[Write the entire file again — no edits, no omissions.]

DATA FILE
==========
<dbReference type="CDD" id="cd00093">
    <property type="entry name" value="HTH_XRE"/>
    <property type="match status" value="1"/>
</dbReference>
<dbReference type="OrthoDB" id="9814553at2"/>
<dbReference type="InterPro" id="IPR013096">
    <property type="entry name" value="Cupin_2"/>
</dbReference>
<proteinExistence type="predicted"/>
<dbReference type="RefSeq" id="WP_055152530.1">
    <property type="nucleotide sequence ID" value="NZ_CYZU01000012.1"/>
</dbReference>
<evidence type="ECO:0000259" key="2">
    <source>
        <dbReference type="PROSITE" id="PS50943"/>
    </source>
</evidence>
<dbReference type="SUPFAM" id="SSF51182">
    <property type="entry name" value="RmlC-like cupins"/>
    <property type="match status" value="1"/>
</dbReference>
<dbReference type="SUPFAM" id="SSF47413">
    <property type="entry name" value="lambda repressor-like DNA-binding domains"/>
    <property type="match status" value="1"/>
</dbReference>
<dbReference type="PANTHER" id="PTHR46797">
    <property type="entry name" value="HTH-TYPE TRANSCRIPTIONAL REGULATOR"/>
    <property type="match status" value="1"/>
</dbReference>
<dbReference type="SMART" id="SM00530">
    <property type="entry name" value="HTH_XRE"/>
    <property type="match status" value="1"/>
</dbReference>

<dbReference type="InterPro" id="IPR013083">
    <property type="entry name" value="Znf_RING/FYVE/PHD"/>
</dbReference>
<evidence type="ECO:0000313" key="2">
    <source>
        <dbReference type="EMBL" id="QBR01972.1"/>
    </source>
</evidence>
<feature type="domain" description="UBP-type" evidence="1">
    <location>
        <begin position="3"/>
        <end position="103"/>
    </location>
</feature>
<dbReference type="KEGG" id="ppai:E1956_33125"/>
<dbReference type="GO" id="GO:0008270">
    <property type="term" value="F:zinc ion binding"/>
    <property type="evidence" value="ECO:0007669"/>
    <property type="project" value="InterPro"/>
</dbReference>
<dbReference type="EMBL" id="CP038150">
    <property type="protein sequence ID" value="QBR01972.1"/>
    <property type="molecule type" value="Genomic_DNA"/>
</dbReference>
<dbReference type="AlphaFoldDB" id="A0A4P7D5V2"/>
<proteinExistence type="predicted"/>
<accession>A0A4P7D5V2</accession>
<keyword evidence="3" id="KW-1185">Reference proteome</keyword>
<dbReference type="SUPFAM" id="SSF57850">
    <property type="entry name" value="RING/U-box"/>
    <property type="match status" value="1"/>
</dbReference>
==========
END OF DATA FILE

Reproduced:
<dbReference type="CDD" id="cd00093">
    <property type="entry name" value="HTH_XRE"/>
    <property type="match status" value="1"/>
</dbReference>
<dbReference type="OrthoDB" id="9814553at2"/>
<dbReference type="InterPro" id="IPR013096">
    <property type="entry name" value="Cupin_2"/>
</dbReference>
<proteinExistence type="predicted"/>
<dbReference type="RefSeq" id="WP_055152530.1">
    <property type="nucleotide sequence ID" value="NZ_CYZU01000012.1"/>
</dbReference>
<evidence type="ECO:0000259" key="2">
    <source>
        <dbReference type="PROSITE" id="PS50943"/>
    </source>
</evidence>
<dbReference type="SUPFAM" id="SSF51182">
    <property type="entry name" value="RmlC-like cupins"/>
    <property type="match status" value="1"/>
</dbReference>
<dbReference type="SUPFAM" id="SSF47413">
    <property type="entry name" value="lambda repressor-like DNA-binding domains"/>
    <property type="match status" value="1"/>
</dbReference>
<dbReference type="PANTHER" id="PTHR46797">
    <property type="entry name" value="HTH-TYPE TRANSCRIPTIONAL REGULATOR"/>
    <property type="match status" value="1"/>
</dbReference>
<dbReference type="SMART" id="SM00530">
    <property type="entry name" value="HTH_XRE"/>
    <property type="match status" value="1"/>
</dbReference>

<dbReference type="InterPro" id="IPR013083">
    <property type="entry name" value="Znf_RING/FYVE/PHD"/>
</dbReference>
<evidence type="ECO:0000313" key="2">
    <source>
        <dbReference type="EMBL" id="QBR01972.1"/>
    </source>
</evidence>
<feature type="domain" description="UBP-type" evidence="1">
    <location>
        <begin position="3"/>
        <end position="103"/>
    </location>
</feature>
<dbReference type="KEGG" id="ppai:E1956_33125"/>
<dbReference type="GO" id="GO:0008270">
    <property type="term" value="F:zinc ion binding"/>
    <property type="evidence" value="ECO:0007669"/>
    <property type="project" value="InterPro"/>
</dbReference>
<dbReference type="EMBL" id="CP038150">
    <property type="protein sequence ID" value="QBR01972.1"/>
    <property type="molecule type" value="Genomic_DNA"/>
</dbReference>
<dbReference type="AlphaFoldDB" id="A0A4P7D5V2"/>
<proteinExistence type="predicted"/>
<accession>A0A4P7D5V2</accession>
<keyword evidence="3" id="KW-1185">Reference proteome</keyword>
<dbReference type="SUPFAM" id="SSF57850">
    <property type="entry name" value="RING/U-box"/>
    <property type="match status" value="1"/>
</dbReference>